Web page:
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  • Author or Editor: Kimberly L. Todd x
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in Journal of the American Veterinary Medical Association

Abstract

Objective—To describe the procedure and clinical usefulness of locking-loop pigtail nephrostomy catheter (PNC) placement in dogs and cats.

Design—Retrospective case series.

Animals—16 cats (18 kidneys) and 4 dogs (4 kidneys) that underwent PNC placement.

Procedures—Medical records of patients that underwent PNC placement were reviewed. The PNCs were placed percutaneously with ultrasonographic and fluoroscopic guidance or via a ventral midline laparotomy with fluoroscopic guidance. Either a modified Seldinger technique or a 1-stab trocar introduction technique was used for PNC placement. Preoperative renal pelvic size, postoperative renal pelvic decompression, catheter patency, serum biochemical changes, and results of microbial culture of urine samples were reviewed. Length of time the catheter was in place, reason and method for catheter removal, complications, and clinical outcomes were noted.

Results—Reasons for PNC placement were ureterolithiasis (15 kidneys), ureteral stricture (3), malignant obstruction (2), and percutaneous nephrolithotomy (2). Seven of 22 catheters were placed percutaneously, and 15 were placed via a ventral midline laparotomy. Catheters were either size 5F (n = 17) or 6F (5). The PNCs remained indwelling for a median of 7 days (range, 1 to 28 days). Catheter-associated complications included urine leakage (n = 1) and accidental dislodgement by the patient at home (1). All catheters performed successfully by providing temporary urine diversion and drainage for successful renal pelvis decompression.

Conclusions and Clinical Relevance—Placement of locking-loop PNCs was safe, effective, and well tolerated in dogs and cats for temporary urine diversion to achieve renal pelvis decompression.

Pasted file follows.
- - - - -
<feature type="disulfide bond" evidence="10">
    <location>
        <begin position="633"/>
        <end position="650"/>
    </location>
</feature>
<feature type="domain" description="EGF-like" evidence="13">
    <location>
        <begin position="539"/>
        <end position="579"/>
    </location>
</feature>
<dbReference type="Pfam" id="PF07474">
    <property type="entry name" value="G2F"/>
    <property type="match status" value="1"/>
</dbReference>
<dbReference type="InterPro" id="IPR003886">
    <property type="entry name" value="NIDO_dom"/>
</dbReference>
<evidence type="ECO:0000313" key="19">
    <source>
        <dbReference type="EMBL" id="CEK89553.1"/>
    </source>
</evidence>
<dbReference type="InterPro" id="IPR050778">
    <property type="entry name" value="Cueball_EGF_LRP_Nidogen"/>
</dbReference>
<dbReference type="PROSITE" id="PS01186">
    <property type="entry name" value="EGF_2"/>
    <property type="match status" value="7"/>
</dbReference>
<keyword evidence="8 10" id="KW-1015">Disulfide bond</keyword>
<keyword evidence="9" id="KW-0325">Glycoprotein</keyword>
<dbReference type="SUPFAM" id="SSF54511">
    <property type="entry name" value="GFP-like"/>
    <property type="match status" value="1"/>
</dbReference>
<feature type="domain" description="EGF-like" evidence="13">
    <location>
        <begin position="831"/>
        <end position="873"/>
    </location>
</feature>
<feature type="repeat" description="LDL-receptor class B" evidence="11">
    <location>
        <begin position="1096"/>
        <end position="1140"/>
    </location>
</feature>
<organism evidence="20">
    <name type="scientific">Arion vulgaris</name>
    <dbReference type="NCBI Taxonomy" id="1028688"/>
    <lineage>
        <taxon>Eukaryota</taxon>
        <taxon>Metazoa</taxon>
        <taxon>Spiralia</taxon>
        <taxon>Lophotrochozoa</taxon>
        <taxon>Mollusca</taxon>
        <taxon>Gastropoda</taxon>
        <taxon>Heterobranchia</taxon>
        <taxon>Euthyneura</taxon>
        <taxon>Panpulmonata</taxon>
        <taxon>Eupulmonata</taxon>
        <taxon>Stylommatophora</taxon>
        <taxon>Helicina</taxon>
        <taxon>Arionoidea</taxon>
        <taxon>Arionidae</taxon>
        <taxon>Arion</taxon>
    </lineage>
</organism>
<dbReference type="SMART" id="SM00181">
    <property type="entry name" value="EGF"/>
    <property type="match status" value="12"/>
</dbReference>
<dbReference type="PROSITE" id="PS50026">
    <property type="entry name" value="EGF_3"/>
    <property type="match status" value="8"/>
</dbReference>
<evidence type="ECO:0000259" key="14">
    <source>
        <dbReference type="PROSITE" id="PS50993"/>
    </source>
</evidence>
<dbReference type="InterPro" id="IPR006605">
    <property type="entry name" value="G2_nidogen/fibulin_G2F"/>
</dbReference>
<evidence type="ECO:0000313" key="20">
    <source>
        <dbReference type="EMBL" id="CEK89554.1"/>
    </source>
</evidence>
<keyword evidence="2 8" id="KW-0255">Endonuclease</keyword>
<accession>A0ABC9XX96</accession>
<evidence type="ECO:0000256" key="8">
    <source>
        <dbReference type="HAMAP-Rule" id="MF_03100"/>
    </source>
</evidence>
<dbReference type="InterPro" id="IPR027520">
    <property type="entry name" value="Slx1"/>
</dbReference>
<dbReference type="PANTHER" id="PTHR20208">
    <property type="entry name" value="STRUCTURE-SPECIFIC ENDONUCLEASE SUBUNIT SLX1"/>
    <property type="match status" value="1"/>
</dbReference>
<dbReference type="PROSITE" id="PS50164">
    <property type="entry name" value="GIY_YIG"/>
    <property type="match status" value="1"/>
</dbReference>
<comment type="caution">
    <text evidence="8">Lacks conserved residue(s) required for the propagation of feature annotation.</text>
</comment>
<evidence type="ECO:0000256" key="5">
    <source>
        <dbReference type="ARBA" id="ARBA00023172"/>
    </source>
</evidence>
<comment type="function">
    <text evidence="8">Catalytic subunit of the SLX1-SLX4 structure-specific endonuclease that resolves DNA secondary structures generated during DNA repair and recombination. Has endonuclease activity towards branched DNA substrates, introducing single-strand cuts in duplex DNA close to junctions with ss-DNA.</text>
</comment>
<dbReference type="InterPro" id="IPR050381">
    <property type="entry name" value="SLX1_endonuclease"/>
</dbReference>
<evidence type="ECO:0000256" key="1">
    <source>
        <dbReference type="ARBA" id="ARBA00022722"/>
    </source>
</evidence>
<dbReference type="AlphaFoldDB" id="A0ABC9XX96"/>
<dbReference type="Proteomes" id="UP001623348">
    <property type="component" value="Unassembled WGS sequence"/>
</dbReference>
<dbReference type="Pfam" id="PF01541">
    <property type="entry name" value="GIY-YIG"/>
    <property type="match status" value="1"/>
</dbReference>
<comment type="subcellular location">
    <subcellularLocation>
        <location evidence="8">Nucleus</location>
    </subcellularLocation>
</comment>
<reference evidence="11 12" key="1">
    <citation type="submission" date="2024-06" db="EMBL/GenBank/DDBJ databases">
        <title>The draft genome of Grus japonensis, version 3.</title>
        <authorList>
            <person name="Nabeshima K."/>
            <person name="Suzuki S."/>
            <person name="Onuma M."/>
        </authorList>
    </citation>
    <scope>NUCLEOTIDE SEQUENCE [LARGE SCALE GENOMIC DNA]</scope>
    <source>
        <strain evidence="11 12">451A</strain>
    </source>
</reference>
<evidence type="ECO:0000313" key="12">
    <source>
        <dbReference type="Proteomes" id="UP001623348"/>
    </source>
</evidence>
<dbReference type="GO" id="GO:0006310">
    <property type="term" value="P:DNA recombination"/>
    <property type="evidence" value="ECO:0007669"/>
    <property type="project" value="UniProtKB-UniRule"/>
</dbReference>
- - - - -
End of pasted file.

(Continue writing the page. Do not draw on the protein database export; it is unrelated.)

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in Journal of the American Veterinary Medical Association

Abstract

Objective—To determine risk factors for lens luxation and cataracts in captive pinnipeds in the United States and the Bahamas.

Design—Cross-sectional study.

Animals—111 pinnipeds (99 California sea lions [Zalophus californianus], 10 harbor seals [Phoca vitulina], and 2 walruses [Odobenus rosmarus]) from 9 facilities.

Procedures—Eyes of each pinniped were examined by a veterinary ophthalmologist for the presence of cataracts or lens luxations and photographed. Information detailing husbandry practices, history, and facilities was collected with a questionnaire, and descriptive statistical analyses were performed for continuous and categorical variables. Odds ratios and associated 95% confidence intervals were estimated from the final model.

Results—Risk factors for lens luxation, cataracts, or both included age ≥ 15 years, history of fighting, history of ocular disease, and insufficient access to shade.

Conclusions and Clinical Relevance—Diseases of the lens commonly affect captive pinnipeds. Access to UV-protective shade, early identification and medical management of ocular diseases, and prevention of fighting can limit the frequency or severity of lens-related disease in this population. An extended life span may result from captivity, but this also allows development of pathological changes associated with aging, including cataracts.

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in Journal of the American Veterinary Medical Association